Business unit is an important entity in Microsoft Dynamics CRM. Migrating or replicating business unit data is an important step in ensuring a successful CRM data migration.
In this blog post, we will demonstrate how to migrate business unit data with the following two objectives.
- Maintain the business unit hierarchy in the target system as the same as the source system
- Retain the same business unit ID (GUID) values in the target system as the source (except the root business unit)
The root business unit is an exception of the above objectives, since it is automatically created at the time when CRM organization was provisioned. Once the root business unit is created, there is no way to change the ID (GUID) value of it primary key (businessunitid field). In other words, the root business units would always have different ID for two different CRM organizations.
With the above two objectives in mind, we can utilize the Text Lookup feature to make the data flow simple. In case you don't know, Text Lookup is one of advanced features offered by SSIS Integration Toolkit for Microsoft Dynamics CRM, which helps manage lookup references in an easy way so that you can pass in text value to a CRM lookup field and the component will automatically lookup the target CRM record's ID by matching the text value.
Since business unit is a self-parenting CRM entity, so we would have to design the data flow task in the way that it runs in a two-pass fashion.
- In the first pass, we load all business units (except the root one) by setting their parent business unit to the root business unit of the target system (parentbusinssunitid is a required field).
- In the second pass, we re-parent all business units by setting their parent business unit to the right business unit (Re-parenting).
To make the data flow simple, we would like to utilize the CRM destination component's error handling mechanism to design SSIS data flow, as all we need is one dataflow task with two CRM destination components, so it might be something like this.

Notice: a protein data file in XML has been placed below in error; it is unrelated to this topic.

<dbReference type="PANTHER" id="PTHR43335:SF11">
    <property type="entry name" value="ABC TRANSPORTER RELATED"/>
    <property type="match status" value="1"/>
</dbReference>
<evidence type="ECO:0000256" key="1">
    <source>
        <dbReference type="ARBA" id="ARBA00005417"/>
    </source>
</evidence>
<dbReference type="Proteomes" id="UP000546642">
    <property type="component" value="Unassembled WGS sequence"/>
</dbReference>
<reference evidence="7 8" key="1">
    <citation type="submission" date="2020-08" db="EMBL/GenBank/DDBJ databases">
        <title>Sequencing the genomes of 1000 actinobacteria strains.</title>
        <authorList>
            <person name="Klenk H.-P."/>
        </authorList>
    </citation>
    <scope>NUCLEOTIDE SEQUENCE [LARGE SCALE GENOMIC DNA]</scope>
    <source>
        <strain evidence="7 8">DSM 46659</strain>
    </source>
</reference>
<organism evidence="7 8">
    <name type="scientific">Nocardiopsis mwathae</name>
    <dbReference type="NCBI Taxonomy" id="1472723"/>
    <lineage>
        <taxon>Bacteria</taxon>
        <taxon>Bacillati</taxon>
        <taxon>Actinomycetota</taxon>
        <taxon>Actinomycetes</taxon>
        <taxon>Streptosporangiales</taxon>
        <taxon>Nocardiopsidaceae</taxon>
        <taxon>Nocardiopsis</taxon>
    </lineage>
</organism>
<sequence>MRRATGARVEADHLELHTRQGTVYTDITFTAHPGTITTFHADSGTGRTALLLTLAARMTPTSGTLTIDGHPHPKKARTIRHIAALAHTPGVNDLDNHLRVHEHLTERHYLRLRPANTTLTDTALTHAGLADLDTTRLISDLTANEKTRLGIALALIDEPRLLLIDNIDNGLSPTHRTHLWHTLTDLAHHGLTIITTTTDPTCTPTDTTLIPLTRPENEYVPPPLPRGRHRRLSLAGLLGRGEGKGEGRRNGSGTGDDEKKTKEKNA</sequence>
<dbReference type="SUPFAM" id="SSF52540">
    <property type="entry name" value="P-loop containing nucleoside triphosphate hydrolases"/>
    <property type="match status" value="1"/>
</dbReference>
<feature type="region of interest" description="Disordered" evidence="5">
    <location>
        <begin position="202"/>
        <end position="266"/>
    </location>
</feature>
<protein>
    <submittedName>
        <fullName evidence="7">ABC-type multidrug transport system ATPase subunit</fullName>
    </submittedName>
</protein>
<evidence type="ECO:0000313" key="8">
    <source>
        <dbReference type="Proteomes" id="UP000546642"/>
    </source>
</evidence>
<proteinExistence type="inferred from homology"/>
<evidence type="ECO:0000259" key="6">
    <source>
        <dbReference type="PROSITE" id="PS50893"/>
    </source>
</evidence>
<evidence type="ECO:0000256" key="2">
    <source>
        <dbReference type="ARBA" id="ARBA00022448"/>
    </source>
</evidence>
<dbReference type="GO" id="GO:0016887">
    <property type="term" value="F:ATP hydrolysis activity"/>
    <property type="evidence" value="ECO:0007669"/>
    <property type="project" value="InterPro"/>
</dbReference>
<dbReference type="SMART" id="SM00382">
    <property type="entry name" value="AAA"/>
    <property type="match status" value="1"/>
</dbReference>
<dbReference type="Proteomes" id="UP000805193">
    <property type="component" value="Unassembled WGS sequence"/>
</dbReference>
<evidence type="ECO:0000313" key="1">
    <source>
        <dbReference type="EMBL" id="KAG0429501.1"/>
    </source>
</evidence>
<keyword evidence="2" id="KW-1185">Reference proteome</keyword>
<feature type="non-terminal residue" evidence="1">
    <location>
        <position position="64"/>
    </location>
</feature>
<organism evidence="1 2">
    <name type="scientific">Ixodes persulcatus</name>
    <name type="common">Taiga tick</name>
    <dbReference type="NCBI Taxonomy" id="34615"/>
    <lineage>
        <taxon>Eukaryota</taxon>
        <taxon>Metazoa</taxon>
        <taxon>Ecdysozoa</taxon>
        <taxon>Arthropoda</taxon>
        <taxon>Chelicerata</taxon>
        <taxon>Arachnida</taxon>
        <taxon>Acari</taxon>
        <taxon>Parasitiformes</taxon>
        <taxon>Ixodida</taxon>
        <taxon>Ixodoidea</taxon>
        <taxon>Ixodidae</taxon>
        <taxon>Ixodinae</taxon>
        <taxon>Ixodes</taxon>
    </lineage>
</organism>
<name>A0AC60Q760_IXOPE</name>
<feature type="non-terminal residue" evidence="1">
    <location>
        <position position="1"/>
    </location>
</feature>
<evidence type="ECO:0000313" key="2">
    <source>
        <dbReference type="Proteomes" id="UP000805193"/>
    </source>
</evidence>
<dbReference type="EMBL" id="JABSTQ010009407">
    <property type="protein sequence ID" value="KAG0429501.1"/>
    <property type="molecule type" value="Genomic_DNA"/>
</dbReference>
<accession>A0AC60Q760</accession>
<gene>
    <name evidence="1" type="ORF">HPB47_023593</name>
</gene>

Looks simple, right? It does, however this won't work, as there is one more thing that we have not properly addressed in this data flow. We need to make sure that the second pass is not started before the first pass is 100% completed, otherwise, the Lookup reference would most likely fail for the second destination component, as there might be scenarios that a child business unit could be loaded before its parent(s) in the first destination component.
Alternatively, you can design your SSIS packages so that you have two data flow tasks that run in a sequential fashion.
In order to be able to keep our data flow task simple by utilizing only one data flow task, we would have to find a way to make sure the second component doesn't start loading data until the first component is 100% completed.
The rescue is utilizing a SSIS fully-blocking asynchronous component. One of such components is SSIS Sort Component. So the revised data flow would look like this.
The key difference is, we added a Sort component before the second destination component. With the new data flow, you should be able to perfectly load all business unit records while maintaining the same hierarchy in the target system and retaining all ID values.
In this blog post, we have demonstrated a few techniques and design patterns that you might useful when using SSIS Integration Toolkit.
- Error Handling and Logging within Data Flow
- Multi-destinationed Data Flow
- Fully-blocking Flow-through
- Text Lookup
As mentioned, in this data flow, we have also used Upsert functionality offered by SSIS Integration Toolkit so that this package can be used for ongoing integration to synchronize business unit records between two CRM organizations at any time as necessary.
Sample SSIS Package
To help make it easy to understand, I have uploaded a sample SSIS package that includes both a sample script task and script component, which you can try out by downloading from the link below.
If you want to run the SSIS package in your environment, the first thing you need to do is to update the "RootBusinessUnitNameInTargetSystem" variable in the package by changing it to the root business unit of your target CRM organization. Of course, you would also need to update the two connection managers in the packages by pointing to your CRM organizations.
We implemented this SSIS package while assisting one of our clients.
Have a question?
Should you have any questions about the practice discussed in this blog post, please feel free to contact us, we are more than happy to assist you.